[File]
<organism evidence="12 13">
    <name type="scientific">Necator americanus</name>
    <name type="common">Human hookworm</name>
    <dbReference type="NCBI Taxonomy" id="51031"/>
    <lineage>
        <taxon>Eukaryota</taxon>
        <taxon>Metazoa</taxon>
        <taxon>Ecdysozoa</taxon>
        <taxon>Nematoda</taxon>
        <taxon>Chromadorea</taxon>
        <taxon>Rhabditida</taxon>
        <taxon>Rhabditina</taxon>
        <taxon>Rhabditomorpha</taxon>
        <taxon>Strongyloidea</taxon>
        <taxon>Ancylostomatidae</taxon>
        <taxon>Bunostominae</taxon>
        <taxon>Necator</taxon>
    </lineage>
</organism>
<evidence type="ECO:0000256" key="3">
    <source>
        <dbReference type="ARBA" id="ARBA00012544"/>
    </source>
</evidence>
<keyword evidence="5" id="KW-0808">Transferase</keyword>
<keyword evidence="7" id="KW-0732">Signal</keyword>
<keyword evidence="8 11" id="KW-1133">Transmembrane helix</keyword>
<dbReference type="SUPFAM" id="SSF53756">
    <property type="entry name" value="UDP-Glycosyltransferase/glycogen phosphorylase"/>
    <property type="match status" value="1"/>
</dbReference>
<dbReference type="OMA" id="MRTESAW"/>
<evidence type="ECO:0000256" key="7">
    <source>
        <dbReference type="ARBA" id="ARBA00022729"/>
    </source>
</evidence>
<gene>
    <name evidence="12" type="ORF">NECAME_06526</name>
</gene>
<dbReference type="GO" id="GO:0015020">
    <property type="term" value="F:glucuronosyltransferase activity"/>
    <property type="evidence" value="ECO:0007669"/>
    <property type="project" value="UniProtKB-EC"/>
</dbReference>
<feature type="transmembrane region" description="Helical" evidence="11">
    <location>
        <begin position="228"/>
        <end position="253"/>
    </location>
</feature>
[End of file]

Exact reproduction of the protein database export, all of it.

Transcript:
<organism evidence="12 13">
    <name type="scientific">Necator americanus</name>
    <name type="common">Human hookworm</name>
    <dbReference type="NCBI Taxonomy" id="51031"/>
    <lineage>
        <taxon>Eukaryota</taxon>
        <taxon>Metazoa</taxon>
        <taxon>Ecdysozoa</taxon>
        <taxon>Nematoda</taxon>
        <taxon>Chromadorea</taxon>
        <taxon>Rhabditida</taxon>
        <taxon>Rhabditina</taxon>
        <taxon>Rhabditomorpha</taxon>
        <taxon>Strongyloidea</taxon>
        <taxon>Ancylostomatidae</taxon>
        <taxon>Bunostominae</taxon>
        <taxon>Necator</taxon>
    </lineage>
</organism>
<evidence type="ECO:0000256" key="3">
    <source>
        <dbReference type="ARBA" id="ARBA00012544"/>
    </source>
</evidence>
<keyword evidence="5" id="KW-0808">Transferase</keyword>
<keyword evidence="7" id="KW-0732">Signal</keyword>
<keyword evidence="8 11" id="KW-1133">Transmembrane helix</keyword>
<dbReference type="SUPFAM" id="SSF53756">
    <property type="entry name" value="UDP-Glycosyltransferase/glycogen phosphorylase"/>
    <property type="match status" value="1"/>
</dbReference>
<dbReference type="OMA" id="MRTESAW"/>
<evidence type="ECO:0000256" key="7">
    <source>
        <dbReference type="ARBA" id="ARBA00022729"/>
    </source>
</evidence>
<gene>
    <name evidence="12" type="ORF">NECAME_06526</name>
</gene>
<dbReference type="GO" id="GO:0015020">
    <property type="term" value="F:glucuronosyltransferase activity"/>
    <property type="evidence" value="ECO:0007669"/>
    <property type="project" value="UniProtKB-EC"/>
</dbReference>
<feature type="transmembrane region" description="Helical" evidence="11">
    <location>
        <begin position="228"/>
        <end position="253"/>
    </location>
</feature>